Even if you plan to go during the rainy season you will need to book at least 3 months in advance.
The last time I walked the trail I saw a Dutch couple showering with tears because they hadn’t booked in advance.
Alternative excursions to Machu Picchu
If the worst gets worse, you can always take another route to Machu Picchu like the Inca Jungle Trek or the Lares trek & short Inca trail 5 days.
Only Inca Trail requires booking in advance.
3. Train before your trek
Mark and his wife with their Inca Trail support crew
The classic Machu Picchu trek lasts only 3 days. H.
But you will be hiking for almost 7 hours a day, which will take you off.
Additionally, you need to walk through Dead Woman’s Pass at 4,215m (13,828ft).
I’m a pretty fit guy, but that step made me breathe so hard that I had to stop several times.
No, you don’t have to be a superman to complete the trek, but having a decent level of fitness will increase your enjoyment even more.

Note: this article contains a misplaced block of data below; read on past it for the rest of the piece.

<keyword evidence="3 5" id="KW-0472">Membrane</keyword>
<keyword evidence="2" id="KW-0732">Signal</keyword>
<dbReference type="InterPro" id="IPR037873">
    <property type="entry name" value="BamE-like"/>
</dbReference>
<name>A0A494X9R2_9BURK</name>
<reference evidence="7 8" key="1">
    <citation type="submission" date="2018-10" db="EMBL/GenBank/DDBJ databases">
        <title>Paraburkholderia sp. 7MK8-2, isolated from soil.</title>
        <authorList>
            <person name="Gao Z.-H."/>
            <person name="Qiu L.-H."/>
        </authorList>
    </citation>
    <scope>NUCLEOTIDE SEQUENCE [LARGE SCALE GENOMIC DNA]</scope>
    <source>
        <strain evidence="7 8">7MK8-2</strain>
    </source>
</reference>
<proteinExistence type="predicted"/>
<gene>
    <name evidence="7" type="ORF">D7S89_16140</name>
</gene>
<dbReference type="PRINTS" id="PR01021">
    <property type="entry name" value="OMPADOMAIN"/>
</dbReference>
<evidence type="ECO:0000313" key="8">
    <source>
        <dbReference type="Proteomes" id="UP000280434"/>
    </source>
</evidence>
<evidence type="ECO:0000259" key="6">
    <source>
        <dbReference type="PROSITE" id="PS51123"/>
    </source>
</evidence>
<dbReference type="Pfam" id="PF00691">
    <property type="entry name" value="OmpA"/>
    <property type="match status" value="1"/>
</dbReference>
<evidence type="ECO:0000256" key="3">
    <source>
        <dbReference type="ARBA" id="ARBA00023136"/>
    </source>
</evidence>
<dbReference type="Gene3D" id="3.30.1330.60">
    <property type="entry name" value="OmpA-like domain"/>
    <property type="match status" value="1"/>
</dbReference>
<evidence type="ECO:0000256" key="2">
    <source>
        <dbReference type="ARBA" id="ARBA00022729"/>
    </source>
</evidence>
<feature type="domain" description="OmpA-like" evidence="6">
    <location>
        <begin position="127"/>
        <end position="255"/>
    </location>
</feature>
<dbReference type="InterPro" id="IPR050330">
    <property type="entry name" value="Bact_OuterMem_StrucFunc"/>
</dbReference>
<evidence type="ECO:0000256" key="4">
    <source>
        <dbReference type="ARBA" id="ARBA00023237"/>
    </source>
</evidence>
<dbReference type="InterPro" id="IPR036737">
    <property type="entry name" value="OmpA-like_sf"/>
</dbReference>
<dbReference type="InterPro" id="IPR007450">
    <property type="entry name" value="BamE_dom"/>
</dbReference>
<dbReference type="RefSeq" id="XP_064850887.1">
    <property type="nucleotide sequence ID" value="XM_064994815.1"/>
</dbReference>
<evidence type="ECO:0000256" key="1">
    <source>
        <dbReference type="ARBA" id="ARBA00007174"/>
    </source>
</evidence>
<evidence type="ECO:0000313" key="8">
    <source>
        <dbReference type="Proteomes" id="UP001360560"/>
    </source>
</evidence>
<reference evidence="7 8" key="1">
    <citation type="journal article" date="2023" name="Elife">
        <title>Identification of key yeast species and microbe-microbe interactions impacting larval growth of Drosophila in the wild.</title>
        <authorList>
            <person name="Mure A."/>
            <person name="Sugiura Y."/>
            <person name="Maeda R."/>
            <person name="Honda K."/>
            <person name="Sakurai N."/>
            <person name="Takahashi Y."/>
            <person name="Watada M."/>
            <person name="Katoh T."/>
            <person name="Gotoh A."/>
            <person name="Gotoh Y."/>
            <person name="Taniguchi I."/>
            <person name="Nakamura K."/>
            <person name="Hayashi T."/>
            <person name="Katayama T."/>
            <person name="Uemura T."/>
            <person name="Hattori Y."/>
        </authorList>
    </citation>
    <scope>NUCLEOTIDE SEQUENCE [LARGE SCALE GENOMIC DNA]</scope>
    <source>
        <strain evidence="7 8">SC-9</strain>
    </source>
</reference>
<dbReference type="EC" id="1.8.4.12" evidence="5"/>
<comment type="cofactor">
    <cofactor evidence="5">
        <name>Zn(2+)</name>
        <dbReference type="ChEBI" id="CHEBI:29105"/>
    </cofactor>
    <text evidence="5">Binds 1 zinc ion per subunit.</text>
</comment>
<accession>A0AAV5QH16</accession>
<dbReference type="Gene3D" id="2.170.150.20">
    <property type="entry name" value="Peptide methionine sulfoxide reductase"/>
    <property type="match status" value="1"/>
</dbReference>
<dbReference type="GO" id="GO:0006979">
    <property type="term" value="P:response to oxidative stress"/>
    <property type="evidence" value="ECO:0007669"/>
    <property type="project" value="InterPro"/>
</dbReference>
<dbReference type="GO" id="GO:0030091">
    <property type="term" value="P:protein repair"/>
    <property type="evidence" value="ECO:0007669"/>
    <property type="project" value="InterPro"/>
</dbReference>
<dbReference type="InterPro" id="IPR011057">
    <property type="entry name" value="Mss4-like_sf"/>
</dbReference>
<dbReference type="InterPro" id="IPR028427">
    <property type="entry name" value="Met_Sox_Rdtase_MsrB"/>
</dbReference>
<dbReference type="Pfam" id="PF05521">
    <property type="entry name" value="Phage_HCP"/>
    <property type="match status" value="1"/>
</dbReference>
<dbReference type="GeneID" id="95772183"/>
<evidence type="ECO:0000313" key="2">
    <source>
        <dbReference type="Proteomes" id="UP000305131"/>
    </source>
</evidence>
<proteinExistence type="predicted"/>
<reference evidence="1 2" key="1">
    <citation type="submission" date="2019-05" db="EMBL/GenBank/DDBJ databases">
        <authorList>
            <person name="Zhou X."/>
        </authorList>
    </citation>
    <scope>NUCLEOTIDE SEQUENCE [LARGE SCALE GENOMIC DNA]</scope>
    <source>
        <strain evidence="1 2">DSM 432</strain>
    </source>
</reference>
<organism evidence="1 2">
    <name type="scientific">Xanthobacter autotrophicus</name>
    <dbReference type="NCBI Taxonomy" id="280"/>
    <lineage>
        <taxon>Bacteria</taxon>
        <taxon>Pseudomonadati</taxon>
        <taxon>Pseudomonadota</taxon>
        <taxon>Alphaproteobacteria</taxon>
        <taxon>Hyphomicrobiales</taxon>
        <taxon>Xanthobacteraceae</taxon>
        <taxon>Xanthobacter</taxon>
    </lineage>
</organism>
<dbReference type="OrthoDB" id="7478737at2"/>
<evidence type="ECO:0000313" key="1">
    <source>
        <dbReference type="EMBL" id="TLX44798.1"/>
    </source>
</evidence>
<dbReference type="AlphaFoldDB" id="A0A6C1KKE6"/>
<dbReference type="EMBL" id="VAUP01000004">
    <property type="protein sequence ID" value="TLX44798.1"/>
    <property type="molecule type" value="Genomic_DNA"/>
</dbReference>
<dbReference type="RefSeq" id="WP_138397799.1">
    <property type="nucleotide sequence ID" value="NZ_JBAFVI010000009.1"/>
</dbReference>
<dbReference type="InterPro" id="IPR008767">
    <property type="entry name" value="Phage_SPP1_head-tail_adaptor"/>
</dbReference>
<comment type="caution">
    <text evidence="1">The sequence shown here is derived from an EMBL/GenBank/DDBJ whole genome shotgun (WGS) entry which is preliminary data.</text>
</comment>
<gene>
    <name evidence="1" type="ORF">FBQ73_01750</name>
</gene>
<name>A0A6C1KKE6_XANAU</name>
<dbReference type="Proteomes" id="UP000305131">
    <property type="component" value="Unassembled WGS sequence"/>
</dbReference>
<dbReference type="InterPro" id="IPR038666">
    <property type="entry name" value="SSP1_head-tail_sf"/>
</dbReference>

I would recommend you take as many day hikes as you can in the months leading up to your trek to increase your cardio level.
4. Acclimatize properly to the height
Mark looks through a window into the ruins of Machu Picchu after his 3 day hike
Landing in Cusco I felt absolutely nothing. I took a taxi to my hostel, had a good dinner and went to sleep.
But the next morning there was another story.
I woke up with a severe headache and stayed in bed most of the day.
The nice lady who ran the hostel made me a nice tea with coconut leaves, which apparently wards off altitude sickness.
Even though it didn’t heal me, I felt a little better.
Tips for acclimating the altitude ton
If I were to go back, I would have taken a bus to the Sacred Valley, stayed in the beautiful town of Ollantaytambo and acclimatized for a few days before tackling the Short Inca trail with camping 2 days.
5. Get the right gear
The temperature actually stays quite low throughout the year, hovering around the 20 degree mark during the day and 4/5 degrees at night.
If you’re hiking in the dry season I’d still bring a lightweight, waterproof breathable jacket, and if you’re hiking in the rainy season then it’s a must.